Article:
Accessibility links

Breaking News

More Investigation Urged in ‘Terrorism’ Arrests

Human rights groups on Monday urged thorough court investigation into a case of alleged terrorism brought against two men who sent letters to Western embassies in April and were arrested and charged last week.

Rafiqu Leslami Aka Kalan, a 42-year-old cook from Bangladesh, and TD Taudyal, a 44-year-old marketing manager from Nepal, were charged following a monthlong police investigation into letters the had allegedly sent warning officials from the US, UK and Australia of an attack.

The letters now appear to be part of a business dispute with four other foreign men, who were found to be no threat. But the defendants are facing 20-year prison sentences under Cambodia’s anti-terrorism laws.

Representatives of the groups Licadho and Adhoc said Monday authorities must undertake more investigation into this case before the men are brought to trial.

Chan Saveth, Adhoc’s lead investigator, said Monday he welcomed the arrest of men involved in terrorism, but he appealed to Cambodian authorities to open further investigation in this case to show more proof for the terrorism charges of terrorism. He also urged a public trial for the two men.

“We don’t want to depend on little evidence,” he said, adding that the two men should be tried in public.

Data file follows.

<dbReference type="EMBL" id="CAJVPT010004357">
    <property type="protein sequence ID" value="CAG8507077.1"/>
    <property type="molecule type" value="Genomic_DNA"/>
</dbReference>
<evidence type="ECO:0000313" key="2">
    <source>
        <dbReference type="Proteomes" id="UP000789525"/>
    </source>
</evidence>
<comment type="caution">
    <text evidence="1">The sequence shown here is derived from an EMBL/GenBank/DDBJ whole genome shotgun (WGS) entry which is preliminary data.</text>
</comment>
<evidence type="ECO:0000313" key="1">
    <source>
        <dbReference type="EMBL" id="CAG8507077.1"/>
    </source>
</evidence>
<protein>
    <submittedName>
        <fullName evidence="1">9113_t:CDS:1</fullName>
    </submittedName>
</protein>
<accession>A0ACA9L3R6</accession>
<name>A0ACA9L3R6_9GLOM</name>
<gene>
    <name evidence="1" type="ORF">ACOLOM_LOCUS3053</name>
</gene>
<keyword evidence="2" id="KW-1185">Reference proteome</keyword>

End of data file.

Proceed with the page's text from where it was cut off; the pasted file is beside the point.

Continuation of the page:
The court’s faced criticism for the 2004 terrorism trial of two Cambodians and a Thai man charged in a plot to attack US and UK embassies in 2002. Rights groups have said the men were tried with little transparency.

Cambodia has been eager to prove itself tough on terrorism and a good friend of the US in its own regional counterterrorism campaign, following the discovery that the former leader of the Southeast Asian terrorist network Jemaah Islamiyah had been harbored in Cambodia’s Muslim community prior to his arrest in Thailand in 2003.

Am Sam Ath, an investigator for Lichado, said the case against Kalan and Taudyal was “complicated,” and he likewise urged more investigation.

“Before accusing any person, the court should find 50 percent of their evidence before they accuse them and detain them in jail,” he said.

Keat Chantharith, a spokesman for the national police and a three-star general, said the case has already been sent to the court. “Police can investigate any case, but it depends on the court order for the police,” he added.

Ke Sakhorn, an investigating judge for Phnom Penh Municipal Court, said the case had just arrived at the court last week. “It is early for the court to investigate,” he said. “This week, I will invite police to question them more about this case.”